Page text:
The Egyptian military prosecutor has finally released prominent journalist and human rights advocate Hossam Bahgat. It was announced on Tuesday that his detainment was elongated for an additional four days, but reports of his release later followed.
Bahgat’s lawyer and former presidential candidate Khaled Ali announced the release via his twitter account.
Bahgat was arrested on Sunday after first receiving a summons order from the Egyptian military prosecution four days earlier. He was detained in an undisclosed location. Bahgat founded the Egyptian Initiative for Personal Rights (EIPR), an independent human rights organisation.
His lawyers and various rights groups, both local and international, have been strongly demanding his release since Sunday. Bahgat’s case even garnered attention from the UN chief Ban Ki-Moon, who commented on Monday.
"Bahgat’s arrest is the latest in a series of detentions of human rights defenders and others that are profoundly worrying," said Ki-Moon. The Egyptian foreign ministry later denounced the comments made by the UN chief, saying Ki-Moon’s statement "jumped to conclusions and assumptions relating to the exercise of freedom of expression, which is guaranteed for all Egyptians by the constitution”.
The military prosecutor has filed charges regarding "false news" spreading against Bahgat. Possibly as a result of an investigative report Bahgat published at Mada Masr in October. In the report, the human rights advocate examined what he called the secret military trial of 26 army officers who reportedly plotted a coup.
Since Egypt’s first democratically elected President Mohamed Morsi was deposed in July 2013, and former army general and current President Abdel Fattah el Sisi came to power, Egyptian authorities have cracked down on journalists and press workers.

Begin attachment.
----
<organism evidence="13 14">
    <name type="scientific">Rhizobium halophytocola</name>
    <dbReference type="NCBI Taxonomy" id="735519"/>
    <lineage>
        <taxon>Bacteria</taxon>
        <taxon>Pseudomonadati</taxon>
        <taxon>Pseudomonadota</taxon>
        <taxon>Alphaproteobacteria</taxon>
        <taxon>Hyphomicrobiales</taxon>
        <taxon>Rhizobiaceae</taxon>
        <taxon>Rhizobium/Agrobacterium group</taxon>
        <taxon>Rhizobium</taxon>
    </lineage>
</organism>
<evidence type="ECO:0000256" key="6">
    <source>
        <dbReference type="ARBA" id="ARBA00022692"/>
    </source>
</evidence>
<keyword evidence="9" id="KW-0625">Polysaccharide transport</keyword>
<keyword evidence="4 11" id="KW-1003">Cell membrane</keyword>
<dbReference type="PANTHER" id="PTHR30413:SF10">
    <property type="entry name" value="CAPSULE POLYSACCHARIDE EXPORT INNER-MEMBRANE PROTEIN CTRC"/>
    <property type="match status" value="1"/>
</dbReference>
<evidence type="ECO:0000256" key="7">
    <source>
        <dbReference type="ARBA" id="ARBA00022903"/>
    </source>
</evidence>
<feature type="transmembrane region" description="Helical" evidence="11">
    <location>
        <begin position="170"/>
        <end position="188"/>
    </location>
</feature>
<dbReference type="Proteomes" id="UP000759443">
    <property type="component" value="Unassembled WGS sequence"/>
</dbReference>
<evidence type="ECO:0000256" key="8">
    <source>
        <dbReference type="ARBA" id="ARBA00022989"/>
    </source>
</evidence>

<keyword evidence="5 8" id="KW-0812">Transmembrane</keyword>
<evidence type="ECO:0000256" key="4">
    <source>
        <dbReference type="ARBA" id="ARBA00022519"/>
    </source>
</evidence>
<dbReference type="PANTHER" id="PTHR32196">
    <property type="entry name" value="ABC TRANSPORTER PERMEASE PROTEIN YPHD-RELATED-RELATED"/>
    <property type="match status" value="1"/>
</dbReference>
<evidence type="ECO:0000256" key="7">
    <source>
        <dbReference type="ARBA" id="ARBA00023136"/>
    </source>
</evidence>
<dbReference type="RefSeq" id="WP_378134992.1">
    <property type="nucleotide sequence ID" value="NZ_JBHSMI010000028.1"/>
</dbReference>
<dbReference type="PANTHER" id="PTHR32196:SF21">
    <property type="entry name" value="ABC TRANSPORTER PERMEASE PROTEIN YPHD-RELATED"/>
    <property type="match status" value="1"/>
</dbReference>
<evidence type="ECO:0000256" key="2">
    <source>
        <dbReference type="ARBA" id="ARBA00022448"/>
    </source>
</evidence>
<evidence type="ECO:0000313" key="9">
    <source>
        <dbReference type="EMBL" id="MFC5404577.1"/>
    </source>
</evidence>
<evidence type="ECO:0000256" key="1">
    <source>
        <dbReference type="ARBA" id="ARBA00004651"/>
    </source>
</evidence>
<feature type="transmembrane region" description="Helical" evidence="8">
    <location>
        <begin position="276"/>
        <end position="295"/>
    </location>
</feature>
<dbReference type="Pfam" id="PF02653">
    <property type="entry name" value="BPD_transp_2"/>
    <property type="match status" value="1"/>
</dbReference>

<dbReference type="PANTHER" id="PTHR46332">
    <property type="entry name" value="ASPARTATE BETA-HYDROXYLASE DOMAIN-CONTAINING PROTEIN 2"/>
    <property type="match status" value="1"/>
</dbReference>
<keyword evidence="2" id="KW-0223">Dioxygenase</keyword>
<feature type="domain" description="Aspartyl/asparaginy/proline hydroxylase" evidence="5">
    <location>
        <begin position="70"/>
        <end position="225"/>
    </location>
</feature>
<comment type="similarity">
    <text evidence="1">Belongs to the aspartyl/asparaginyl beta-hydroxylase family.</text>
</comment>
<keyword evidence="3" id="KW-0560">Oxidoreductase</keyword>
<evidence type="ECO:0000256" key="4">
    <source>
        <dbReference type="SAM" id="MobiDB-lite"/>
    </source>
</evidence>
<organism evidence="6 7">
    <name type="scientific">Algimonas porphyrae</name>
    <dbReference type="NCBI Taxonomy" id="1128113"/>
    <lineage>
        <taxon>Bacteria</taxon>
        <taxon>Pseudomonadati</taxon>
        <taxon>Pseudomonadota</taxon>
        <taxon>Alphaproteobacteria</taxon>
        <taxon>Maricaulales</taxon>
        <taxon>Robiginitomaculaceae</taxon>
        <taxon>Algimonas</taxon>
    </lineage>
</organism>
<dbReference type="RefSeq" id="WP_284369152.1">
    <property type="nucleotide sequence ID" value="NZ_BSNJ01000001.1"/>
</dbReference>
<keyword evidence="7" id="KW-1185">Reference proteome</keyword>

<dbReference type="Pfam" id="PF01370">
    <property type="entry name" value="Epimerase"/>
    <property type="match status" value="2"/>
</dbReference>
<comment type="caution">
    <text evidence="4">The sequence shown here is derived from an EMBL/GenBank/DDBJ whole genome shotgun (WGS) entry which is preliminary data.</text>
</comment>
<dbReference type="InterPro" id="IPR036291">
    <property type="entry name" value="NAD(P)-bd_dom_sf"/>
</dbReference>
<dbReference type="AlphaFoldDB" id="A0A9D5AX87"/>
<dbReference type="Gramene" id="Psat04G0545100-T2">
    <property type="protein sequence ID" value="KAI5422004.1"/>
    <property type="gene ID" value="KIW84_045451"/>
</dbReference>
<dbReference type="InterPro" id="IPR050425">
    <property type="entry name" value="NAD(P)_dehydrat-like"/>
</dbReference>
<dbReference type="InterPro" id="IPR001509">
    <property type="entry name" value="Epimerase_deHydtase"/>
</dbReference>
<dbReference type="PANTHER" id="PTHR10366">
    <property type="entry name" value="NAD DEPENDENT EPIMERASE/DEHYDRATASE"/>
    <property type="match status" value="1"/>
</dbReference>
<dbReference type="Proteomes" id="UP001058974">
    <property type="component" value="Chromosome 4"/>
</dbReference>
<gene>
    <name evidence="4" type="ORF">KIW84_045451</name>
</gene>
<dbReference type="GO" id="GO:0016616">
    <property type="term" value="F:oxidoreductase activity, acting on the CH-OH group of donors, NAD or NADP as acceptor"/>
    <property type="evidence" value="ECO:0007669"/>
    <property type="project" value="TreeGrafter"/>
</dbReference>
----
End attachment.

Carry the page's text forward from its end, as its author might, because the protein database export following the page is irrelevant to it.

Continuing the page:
"This is a bellwether moment for Egypt," Sarah Leah Whitson, Middle East director at Human Rights Watch (HRW), said in a statement on Monday.
"Continuing to hold Hossam Bahgat or putting him on trial would be a definitive signal that Sisi and his government have no interest in rolling back the repression of the past two years."
According to HRW, more than 3,700 civilians have been charged in military courts since October 2014, when Sisi expanded the jurisdiction of military courts for a two-year period.
Egyptian journalists that have suffered under the current circumstances include Mohamed Fahmy and Mohamed Baher -who were pardoned on September 23, after more than a year in detention- had been working in Al Jazeera’s English bureau in Cairo during the June 30 anti-Morsi protests in 2013.
They were arrested and given 10 years in jail on June 2014, then given a shorter sentence of 3 years after a prolonged appeal a year later.
The Egyptian government had accused Fahmy and Baher, and their colleague (Australian journalist Peter Greste) of shooting and broadcasting material harmful to Egypt’s internal security.
Other journalists remain in custody with no definitive dates for trials, like photo journalist Mahmoud Shawkan, who was arrested during the brutal Rabia camp dispersal in August 2013. Shawkan was covering the incident when he was detained by the Egyptian police. He's family reports that his health has been deteriorating significantly since entering the detention centre because of its poor conditions.